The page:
Indigent legal defense system in ‘constitutional crisis’

Despite that progress, serious issues remain, Stanfill warned. One of the most significant is Maine’s troubled indigent legal defense system, she said. 

Stanfill noted that the state is obligated to provide a lawyer for those who need one. Too often, though, that is not happening. 

“We are in a constitutional crisis,” she said. … “We have people sitting in jail everyday — frequently a dozen or more in Aroostook County alone — without an attorney because there is no one to take their case.” 

Unlike other states, Maine has long contracted out indigent legal defense to private attorneys rather than relying on public defenders. That is slowly changing, with the state authorizing the hiring of more than a dozen public defenders, but Stanfill said access to lawyers for low-income defendants remains an issue and upping the pay for private attorneys to take such cases has not solved the problem.  

“I hope that adding some public defenders will help, but it will be a while before we really see results,” she said. “And in the meantime, I fear the system will indeed collapse.” 

Others agreed with the chief justice’s assessment. James Billings, executive director of the Maine Commission on Indigent Legal Services (MCILS) said it is tragic that anyone is sitting in jail without a lawyer. While he said there is no immediate short-term fix, he argued the long-term solution is to invest in hiring more public defenders. 

The ACLU of Maine, which sued the state over its indigent legal defense system, also agreed with Standfill’s comments. ACLU policy director Meagan Sway said the way the structure is set up now has significant consequences.   

“When people are denied access to counsel, many wind up incarcerated for weeks or months at a time simply because they cannot afford to pay bail and at a time when they are presumed innocent,” Sway said.  

“Legislators should take action on the budget proposal from MCILS to create four new public defender offices,” Sway added. “This would begin the process of creating a public defense system that upholds Maine people’s Sixth Amendment rights.”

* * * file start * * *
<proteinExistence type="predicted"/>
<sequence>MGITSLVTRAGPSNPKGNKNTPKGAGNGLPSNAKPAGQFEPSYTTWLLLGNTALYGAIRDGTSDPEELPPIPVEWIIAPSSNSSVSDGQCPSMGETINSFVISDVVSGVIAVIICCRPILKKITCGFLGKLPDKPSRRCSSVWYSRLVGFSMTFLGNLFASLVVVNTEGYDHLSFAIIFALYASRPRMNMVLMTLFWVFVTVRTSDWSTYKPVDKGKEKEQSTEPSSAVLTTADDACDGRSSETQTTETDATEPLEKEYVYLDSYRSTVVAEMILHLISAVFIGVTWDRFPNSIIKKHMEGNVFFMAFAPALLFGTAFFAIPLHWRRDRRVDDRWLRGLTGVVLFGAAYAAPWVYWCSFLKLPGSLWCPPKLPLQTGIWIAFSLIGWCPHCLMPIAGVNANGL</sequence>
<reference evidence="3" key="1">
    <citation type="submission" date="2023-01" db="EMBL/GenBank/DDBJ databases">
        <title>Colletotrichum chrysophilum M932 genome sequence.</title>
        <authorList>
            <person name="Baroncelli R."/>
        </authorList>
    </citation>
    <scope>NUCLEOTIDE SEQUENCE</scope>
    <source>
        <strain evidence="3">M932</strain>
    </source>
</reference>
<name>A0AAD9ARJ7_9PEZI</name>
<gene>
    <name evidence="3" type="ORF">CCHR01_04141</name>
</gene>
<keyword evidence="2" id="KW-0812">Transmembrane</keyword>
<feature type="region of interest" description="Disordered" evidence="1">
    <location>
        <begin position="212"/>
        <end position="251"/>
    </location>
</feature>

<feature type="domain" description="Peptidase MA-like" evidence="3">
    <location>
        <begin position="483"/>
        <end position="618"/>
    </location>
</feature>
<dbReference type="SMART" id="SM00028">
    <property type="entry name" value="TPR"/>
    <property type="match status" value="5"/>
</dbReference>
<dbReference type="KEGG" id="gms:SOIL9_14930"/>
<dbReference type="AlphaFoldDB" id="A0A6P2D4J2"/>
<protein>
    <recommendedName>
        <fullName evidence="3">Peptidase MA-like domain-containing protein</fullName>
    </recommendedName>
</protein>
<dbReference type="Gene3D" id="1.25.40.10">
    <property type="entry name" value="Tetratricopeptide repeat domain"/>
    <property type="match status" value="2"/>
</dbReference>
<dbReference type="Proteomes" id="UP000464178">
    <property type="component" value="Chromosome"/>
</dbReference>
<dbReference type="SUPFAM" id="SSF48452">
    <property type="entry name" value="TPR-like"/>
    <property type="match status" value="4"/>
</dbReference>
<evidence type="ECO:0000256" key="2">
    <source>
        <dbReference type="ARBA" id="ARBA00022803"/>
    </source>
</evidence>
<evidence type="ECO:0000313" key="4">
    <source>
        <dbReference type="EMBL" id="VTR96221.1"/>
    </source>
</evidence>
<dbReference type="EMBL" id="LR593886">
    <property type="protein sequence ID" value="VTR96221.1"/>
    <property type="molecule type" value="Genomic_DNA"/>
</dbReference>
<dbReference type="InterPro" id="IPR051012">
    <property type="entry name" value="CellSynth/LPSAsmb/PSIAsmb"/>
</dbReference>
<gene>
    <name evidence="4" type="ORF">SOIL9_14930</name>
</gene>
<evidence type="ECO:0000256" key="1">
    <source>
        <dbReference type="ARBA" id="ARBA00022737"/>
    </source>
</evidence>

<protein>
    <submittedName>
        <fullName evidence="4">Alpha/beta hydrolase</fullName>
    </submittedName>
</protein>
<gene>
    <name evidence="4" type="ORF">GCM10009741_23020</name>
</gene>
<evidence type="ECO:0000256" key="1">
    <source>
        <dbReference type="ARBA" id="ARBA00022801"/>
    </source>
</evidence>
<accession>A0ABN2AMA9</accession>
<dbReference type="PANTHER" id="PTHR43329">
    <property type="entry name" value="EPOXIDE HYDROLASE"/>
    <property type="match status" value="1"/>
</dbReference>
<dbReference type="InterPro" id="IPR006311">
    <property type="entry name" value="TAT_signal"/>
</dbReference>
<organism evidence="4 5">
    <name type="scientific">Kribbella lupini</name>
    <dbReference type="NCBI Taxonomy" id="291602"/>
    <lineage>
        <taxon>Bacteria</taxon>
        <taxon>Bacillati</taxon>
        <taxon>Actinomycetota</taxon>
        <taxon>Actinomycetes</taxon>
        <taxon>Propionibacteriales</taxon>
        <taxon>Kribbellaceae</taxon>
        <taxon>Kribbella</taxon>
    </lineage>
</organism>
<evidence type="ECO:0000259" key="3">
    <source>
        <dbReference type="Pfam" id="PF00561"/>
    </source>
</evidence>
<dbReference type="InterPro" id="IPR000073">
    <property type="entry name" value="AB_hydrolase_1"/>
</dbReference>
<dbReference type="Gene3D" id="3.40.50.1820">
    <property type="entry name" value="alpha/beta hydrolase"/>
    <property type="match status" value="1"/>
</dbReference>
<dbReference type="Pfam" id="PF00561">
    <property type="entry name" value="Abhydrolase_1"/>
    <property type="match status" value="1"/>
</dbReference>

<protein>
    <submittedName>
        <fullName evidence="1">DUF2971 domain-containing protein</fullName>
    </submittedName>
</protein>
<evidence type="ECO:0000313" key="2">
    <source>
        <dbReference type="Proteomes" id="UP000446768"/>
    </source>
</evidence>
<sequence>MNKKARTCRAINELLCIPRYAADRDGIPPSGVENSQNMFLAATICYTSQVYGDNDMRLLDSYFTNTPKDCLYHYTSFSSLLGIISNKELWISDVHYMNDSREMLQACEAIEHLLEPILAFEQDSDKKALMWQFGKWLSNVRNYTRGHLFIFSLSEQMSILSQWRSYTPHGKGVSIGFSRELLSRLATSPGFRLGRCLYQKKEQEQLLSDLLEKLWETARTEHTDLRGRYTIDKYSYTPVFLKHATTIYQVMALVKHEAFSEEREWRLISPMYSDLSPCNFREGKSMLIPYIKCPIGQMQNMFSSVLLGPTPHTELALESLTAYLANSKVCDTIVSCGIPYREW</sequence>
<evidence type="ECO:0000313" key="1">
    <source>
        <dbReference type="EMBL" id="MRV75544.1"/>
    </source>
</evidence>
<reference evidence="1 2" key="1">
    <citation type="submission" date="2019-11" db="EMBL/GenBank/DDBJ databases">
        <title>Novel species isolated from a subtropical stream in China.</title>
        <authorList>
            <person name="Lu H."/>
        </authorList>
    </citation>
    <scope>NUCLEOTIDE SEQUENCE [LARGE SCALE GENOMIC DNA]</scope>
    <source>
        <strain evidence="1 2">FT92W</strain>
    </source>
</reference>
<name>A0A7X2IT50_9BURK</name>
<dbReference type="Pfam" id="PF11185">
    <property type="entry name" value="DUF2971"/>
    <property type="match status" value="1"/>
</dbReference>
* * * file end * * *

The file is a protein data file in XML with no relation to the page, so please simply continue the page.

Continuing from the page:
Additional needs 

There are further gaps within the judicial system that need to be addressed, Stanfill said in her speech. One is providing the necessary resources to ensure courts have the technology to operate in the 21st century. She said such infrastructure can no longer be treated as an afterthought but needs consistent monitoring and updating. 

One challenge is creating a sustainable funding source for technology, Stanfill said. She noted that lawmakers had previously asked the judicial system to fund some of the cost of Maine ECourts through tacking on surcharges on filing fees and fines, with the biggest source of money coming from traffic tickets. However, she said traffic tickets are declining in frequency and that such funding mechanisms often leave those least able to pay on the hook. 

As a result, Stanfill said the judicial branch requested and the governor included in the supplemental budget proposal $3.75 million in funding for the next two fiscal years for the ECourts program from the general fund. 

Stanfill also noted that the system has put forward a bond bill, LD 2090, that would allow it to build three new courthouse buildings to help “meet the needs of staff and of the public.” That construction would cost $200 million, she said.   

“There are still many gaps in our judicial branch, and many needs that cannot be paid for with a tax on fines,” Stanfill told lawmakers. “They are the needs without which courts cannot function in the 21st century.”